Brighton, she is a fine city, filled with bohemian idealists, hedonistic hippies and thriving thespians. This concept was recently reaffirmed when I attended the Rialto Theatre on the 13th January for their New Plays Scratch Night.
You may recall the ninny and I’s last jaunt to the Rialto where we experienced a behind the scenes, immersive experience of The Twisted Market. This time round it was a very different affair and a mere £3.00 entry.
Essentially, Scratch Night is an opportunity for up & coming playwrights to show off their creative talents in an effort to win a place in the Brighton Fringe Festival this May.
Four plays enter but only one can leave!
The audience watches 15 minute exerts from each play, some completed and some in the making, then vote on which one they enjoyed the most. The winner on that evening goes through to a final stage where the charming, and frankly lovely, Rialto Directors decide who will have the honour of putting on a play in the Fringe.
I had the pleasure of attending this empowering event with some friends, one of whose fiancé is an actor. I can also say, genuinely without bias, said actor, Mr Jonathan Craze, stole the show in *SPOILER ALERT* what would be the winning play. He tackled the role of creepy shopkeeper Mr. Percival Darcy, with a performance that reminded me of a cross between Dandy from American Horror Story: Freakshow and Hopkin’s portrayal of Hannibal Lector.
A fraction of the Price was an amusing and sinister piece that had the audience laughing from start to finish. It harked back to the likes of BBC’s Psychoville and The League of Gentlemen, especially the shop scene featuring Edward and Tubbs. It was very well written by the enigmatic Hove based, Paul Stoyle, and centred around a shop where your wildest dreams could come true…but for a corporeal price!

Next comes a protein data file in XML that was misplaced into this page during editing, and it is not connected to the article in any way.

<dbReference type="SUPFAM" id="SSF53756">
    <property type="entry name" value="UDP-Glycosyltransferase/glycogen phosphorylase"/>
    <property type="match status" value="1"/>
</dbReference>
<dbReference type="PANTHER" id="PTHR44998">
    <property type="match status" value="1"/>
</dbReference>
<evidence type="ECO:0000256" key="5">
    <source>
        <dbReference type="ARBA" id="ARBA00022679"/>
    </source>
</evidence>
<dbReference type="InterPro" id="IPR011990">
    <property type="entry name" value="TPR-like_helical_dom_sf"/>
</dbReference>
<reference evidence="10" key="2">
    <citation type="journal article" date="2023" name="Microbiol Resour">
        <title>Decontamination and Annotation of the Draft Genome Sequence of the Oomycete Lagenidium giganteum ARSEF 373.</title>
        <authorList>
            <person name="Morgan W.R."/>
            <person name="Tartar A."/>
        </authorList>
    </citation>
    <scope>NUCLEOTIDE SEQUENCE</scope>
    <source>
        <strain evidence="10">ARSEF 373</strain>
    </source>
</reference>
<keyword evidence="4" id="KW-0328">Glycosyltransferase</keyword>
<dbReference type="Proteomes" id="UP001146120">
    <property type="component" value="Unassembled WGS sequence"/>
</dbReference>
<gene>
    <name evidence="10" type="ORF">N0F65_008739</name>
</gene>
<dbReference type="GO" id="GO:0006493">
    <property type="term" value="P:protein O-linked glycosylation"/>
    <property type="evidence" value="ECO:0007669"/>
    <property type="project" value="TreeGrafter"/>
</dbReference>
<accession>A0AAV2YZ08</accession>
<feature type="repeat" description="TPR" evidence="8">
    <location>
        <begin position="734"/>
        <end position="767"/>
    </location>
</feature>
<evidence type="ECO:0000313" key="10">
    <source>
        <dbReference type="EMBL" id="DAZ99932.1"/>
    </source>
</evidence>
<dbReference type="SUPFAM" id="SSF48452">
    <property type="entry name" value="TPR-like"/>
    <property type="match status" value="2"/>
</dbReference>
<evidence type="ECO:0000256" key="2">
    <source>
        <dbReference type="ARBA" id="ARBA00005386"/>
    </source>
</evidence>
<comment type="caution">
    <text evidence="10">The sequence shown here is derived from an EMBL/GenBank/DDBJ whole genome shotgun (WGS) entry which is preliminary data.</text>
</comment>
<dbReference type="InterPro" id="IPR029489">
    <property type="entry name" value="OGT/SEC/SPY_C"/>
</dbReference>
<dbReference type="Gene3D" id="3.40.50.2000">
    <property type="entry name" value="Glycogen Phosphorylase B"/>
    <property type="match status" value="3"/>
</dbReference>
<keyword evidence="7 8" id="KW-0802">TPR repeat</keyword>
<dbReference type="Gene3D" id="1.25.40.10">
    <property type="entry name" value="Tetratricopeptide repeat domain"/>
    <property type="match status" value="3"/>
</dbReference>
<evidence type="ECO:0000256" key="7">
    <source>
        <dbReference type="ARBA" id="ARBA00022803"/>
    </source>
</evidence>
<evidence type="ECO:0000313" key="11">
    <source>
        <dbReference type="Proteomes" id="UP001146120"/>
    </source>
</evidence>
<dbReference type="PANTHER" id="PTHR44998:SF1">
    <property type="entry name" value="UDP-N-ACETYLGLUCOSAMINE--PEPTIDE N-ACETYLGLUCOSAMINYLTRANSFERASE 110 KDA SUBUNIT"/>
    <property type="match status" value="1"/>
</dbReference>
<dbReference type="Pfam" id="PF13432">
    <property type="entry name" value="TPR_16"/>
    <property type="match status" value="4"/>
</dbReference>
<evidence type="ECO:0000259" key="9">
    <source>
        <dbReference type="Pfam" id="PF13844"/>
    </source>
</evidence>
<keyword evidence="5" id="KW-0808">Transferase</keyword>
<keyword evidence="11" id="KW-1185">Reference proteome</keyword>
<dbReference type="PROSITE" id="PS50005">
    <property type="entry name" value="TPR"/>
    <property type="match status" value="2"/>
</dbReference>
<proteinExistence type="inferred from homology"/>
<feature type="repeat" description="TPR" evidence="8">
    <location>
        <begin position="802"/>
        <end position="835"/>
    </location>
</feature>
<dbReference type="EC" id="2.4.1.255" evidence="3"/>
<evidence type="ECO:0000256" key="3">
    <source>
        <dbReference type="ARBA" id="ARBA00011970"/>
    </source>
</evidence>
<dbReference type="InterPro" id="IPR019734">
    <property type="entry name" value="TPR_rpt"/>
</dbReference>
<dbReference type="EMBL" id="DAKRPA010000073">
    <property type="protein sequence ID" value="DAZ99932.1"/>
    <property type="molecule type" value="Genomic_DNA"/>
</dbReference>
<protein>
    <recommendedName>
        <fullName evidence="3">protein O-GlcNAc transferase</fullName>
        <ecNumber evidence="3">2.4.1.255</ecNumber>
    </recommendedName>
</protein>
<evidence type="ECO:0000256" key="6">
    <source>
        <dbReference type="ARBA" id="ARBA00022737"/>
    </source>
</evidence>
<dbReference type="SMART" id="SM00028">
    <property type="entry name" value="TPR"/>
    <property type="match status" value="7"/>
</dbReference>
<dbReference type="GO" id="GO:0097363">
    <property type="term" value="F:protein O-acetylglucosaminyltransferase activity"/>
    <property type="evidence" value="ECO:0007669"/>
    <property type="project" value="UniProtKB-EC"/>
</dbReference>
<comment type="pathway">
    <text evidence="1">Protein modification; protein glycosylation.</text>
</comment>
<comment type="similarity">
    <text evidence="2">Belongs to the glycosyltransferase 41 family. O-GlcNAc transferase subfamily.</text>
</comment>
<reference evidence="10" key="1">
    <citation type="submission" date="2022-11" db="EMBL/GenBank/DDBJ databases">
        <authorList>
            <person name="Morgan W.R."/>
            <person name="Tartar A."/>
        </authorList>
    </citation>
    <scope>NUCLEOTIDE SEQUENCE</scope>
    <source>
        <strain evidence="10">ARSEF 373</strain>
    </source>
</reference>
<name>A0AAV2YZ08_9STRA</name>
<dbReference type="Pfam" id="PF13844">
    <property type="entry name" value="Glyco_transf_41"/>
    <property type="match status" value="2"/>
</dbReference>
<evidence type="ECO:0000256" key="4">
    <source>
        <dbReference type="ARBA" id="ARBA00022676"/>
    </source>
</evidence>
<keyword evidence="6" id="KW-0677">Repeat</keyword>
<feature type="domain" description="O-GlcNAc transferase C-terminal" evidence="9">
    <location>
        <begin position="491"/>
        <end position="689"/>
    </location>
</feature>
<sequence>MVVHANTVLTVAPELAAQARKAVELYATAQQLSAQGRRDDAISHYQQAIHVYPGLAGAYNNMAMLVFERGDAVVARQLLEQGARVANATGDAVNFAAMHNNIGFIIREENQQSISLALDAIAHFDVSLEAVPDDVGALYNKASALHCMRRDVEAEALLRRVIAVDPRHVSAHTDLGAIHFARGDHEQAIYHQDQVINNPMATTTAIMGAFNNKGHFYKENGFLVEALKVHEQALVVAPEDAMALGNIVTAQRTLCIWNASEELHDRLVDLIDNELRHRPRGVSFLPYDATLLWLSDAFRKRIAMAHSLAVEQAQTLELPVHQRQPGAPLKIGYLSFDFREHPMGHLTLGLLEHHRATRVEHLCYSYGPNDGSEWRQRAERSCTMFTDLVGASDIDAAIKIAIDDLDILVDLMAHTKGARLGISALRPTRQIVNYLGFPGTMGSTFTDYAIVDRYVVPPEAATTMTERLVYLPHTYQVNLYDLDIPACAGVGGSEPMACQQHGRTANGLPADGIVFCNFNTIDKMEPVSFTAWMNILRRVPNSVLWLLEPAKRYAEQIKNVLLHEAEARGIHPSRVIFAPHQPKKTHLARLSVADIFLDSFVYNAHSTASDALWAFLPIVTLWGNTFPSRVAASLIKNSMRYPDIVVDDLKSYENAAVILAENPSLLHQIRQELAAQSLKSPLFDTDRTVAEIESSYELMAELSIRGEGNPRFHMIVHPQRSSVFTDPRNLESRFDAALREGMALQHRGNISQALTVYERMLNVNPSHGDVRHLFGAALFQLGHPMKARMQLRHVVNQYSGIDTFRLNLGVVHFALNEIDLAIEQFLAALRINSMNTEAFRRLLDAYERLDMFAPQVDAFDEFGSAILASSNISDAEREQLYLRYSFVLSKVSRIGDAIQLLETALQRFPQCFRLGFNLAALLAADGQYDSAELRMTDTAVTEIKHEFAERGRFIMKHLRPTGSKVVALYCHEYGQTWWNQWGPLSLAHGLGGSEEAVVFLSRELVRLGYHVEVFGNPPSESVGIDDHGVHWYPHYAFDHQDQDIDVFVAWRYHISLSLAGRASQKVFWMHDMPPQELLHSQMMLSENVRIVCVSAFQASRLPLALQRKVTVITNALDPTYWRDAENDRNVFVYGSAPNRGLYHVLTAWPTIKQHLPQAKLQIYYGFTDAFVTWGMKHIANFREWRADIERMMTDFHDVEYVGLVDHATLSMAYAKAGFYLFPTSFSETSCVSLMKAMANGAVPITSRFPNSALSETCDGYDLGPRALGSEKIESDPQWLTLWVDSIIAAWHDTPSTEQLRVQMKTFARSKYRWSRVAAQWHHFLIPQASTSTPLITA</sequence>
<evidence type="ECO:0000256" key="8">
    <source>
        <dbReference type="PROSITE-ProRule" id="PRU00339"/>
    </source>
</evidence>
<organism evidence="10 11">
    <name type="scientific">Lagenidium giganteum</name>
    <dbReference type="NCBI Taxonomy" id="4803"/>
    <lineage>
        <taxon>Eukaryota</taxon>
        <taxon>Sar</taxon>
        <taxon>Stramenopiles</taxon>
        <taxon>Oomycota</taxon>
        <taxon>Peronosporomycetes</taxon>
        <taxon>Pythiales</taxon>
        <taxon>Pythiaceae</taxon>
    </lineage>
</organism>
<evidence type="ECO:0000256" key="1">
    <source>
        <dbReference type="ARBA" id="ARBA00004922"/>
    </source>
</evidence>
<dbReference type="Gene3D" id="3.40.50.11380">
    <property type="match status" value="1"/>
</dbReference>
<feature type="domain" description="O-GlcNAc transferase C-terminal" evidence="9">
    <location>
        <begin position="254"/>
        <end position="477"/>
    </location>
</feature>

Even for a 15 minute exert the characters were well rounded and each brought their own element of dark humour to the proceedings.
The 3 other plays varied in style, substance and motif but all had a thought provoking element and were well written:
The Causeway by Robert Cohen
Kitty and Fran have been flown over from England to Florida in order to take part in a TV documentary about an event from their distant past: 30 years earlier, when, on a family holiday in the US, Kitty went missing for a month. She was later found in the care of Zeke, a local fisherman, and though Kitty has always insisted there was no foul play, Fran believes otherwise. She hopes that making the TV doc will cause Kitty to reveal the truth, but Kitty is proving as unhelpful as ever.
3.5/5- A harsh and moving portrayal of a sister with an incestuous secret. Solid acting and lively script.
Anthems by Norman Miller
This play uses the often scarily violent lyrics of most national anthems as a lens on national identity and conflict. Here we meet the varying viewpoints of a young contemporary Algerian man, a modern Scottish woman and a French 18th century soldier to name but a few.
2/5- Interesting concept but I think to truly appreciate this you’d need to see the whole play or have a better description setting up the specific exert. Notably impressive performance from the ‘French 18th century soldier.’
This Man Right Here by Rick Lyons
This play looks at the relationship breakdown between a young couple, along with the outside influences and pressures that the modern world puts upon them. The central characters have distinctive voices and the tone varies from the comical to the poignant with a fluid ease.
4/5- Superb, and I bet a very close second for the audience vote. Amusing, shockingly true to life and relatable. Excellent acting and even better writing, I would like to see the rest.
This was the last New Plays Scratch Night for now. It was a tremendous evening filled with local talent and I’m glad to hear it will be making an appearance in the future. In a charming, innovative and well run theatre like the Rialto it’s great to see staff and Directors actively putting fresh talent first and giving playwrights these life changing opportunities.